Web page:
Examining the evidence for Chthonian planets : superdense exposed exoplanet cores
Superdense exposed exoplanet cores
Massachusetts Institute of Technology. Department of Aeronautics and Astronautics.
MetadataShow full item record
Planetary cores are of interest because they provide insight into the internal dynamics and composition of planets. By using mass-radius relationship compositional analysis, this work originally set out to look for evidence of exoplanet exposed iron cores; it stumbled, however, upon potential superdense core candidates (or "Chthonian" cores). We identify 19 potential superdense core candidates, and compare them to the Fossilized Core Theory and the Giant Impact Theory of formation. Additionally, while there are 19 superdense core candidates, they represent only 11 solar systems. We find that both theories plausibly describe the formation of these superdense candidates, and note that all candidates have very typical stars similar to our own sun. Until the mass measurements of the candidates are better constrained, further conclusions cannot be drawn, however, this new type of planet could help inform planetary formation, evolution, and interior dynamic models.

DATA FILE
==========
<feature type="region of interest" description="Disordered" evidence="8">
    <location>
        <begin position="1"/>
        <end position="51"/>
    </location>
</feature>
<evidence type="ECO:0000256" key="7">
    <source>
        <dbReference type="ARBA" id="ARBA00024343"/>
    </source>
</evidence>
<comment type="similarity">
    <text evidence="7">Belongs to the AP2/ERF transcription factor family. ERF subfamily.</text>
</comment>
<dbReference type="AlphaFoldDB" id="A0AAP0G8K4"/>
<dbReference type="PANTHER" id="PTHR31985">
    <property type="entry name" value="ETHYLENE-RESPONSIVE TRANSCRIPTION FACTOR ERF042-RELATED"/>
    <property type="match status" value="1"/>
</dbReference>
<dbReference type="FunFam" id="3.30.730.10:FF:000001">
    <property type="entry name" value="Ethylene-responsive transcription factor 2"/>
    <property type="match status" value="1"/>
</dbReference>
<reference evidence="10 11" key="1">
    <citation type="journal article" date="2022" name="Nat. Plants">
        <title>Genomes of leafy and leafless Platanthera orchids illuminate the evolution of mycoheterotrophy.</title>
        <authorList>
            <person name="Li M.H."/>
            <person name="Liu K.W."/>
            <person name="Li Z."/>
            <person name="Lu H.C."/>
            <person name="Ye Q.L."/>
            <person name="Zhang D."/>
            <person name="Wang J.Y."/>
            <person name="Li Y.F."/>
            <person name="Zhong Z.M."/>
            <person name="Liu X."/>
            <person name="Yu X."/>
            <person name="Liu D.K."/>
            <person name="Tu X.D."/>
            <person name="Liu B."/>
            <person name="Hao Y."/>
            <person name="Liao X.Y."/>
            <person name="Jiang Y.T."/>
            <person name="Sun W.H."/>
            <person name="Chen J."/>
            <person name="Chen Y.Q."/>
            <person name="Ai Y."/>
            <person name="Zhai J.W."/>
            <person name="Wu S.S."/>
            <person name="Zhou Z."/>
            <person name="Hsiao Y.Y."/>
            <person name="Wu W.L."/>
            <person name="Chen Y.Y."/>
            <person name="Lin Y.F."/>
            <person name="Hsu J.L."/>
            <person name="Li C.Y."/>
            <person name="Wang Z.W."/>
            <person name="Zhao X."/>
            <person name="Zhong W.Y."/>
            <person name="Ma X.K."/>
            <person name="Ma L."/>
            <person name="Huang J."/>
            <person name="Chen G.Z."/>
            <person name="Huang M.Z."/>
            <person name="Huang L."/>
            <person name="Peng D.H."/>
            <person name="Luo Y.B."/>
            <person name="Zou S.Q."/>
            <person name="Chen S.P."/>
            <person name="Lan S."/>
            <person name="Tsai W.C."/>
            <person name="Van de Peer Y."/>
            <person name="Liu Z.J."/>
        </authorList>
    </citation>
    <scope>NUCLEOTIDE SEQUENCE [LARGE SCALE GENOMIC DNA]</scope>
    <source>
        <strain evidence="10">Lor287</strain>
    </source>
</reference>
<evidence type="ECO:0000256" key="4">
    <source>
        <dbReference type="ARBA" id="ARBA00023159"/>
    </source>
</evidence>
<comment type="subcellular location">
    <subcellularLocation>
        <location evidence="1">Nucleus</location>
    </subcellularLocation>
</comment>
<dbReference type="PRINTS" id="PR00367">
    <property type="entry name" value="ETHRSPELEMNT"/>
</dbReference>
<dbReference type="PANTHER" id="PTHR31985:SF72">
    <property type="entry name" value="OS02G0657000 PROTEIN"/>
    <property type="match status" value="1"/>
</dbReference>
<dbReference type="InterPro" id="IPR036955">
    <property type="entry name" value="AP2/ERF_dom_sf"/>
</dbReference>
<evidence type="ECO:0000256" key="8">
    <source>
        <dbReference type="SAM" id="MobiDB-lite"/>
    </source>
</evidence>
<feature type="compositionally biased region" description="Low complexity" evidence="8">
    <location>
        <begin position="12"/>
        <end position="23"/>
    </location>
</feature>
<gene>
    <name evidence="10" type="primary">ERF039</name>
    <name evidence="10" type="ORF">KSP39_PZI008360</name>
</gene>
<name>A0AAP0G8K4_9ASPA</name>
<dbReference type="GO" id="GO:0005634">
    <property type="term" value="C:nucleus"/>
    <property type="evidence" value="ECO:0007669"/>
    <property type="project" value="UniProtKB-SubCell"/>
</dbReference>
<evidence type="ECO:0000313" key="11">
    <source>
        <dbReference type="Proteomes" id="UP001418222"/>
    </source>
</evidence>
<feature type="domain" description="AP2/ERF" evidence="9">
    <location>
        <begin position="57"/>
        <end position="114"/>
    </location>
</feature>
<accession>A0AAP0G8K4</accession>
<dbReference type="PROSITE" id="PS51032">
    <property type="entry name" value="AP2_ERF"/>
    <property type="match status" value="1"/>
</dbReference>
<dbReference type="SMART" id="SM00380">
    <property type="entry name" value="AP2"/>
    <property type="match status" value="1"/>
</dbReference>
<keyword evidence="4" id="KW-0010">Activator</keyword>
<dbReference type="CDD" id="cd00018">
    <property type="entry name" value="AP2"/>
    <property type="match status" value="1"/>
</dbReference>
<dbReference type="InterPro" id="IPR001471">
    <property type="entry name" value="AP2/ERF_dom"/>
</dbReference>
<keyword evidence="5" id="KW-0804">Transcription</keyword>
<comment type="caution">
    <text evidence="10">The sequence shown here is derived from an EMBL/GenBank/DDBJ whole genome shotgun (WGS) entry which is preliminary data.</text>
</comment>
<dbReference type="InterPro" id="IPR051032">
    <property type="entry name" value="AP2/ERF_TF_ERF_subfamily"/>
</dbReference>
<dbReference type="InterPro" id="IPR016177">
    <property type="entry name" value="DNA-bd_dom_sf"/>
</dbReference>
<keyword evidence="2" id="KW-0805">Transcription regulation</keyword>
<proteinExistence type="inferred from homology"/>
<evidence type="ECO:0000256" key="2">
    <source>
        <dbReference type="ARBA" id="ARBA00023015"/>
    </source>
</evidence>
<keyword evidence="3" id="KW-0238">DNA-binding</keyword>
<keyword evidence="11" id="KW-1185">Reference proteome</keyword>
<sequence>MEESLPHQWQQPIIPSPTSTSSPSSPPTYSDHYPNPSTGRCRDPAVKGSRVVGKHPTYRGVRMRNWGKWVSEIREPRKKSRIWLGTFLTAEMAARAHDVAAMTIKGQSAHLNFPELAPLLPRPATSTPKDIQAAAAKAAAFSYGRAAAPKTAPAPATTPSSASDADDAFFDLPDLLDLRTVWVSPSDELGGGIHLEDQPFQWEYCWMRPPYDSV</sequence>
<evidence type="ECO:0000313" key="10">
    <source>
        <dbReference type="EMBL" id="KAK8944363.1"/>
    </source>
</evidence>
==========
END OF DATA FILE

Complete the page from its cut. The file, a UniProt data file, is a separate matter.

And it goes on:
Thesis: S.B., Massachusetts Institute of Technology, Department of Aeronautics and Astronautics, 2019Cataloged from PDF version of thesis.Includes bibliographical references (pages 24-30).
DepartmentMassachusetts Institute of Technology. Department of Aeronautics and Astronautics
Massachusetts Institute of Technology
Aeronautics and Astronautics.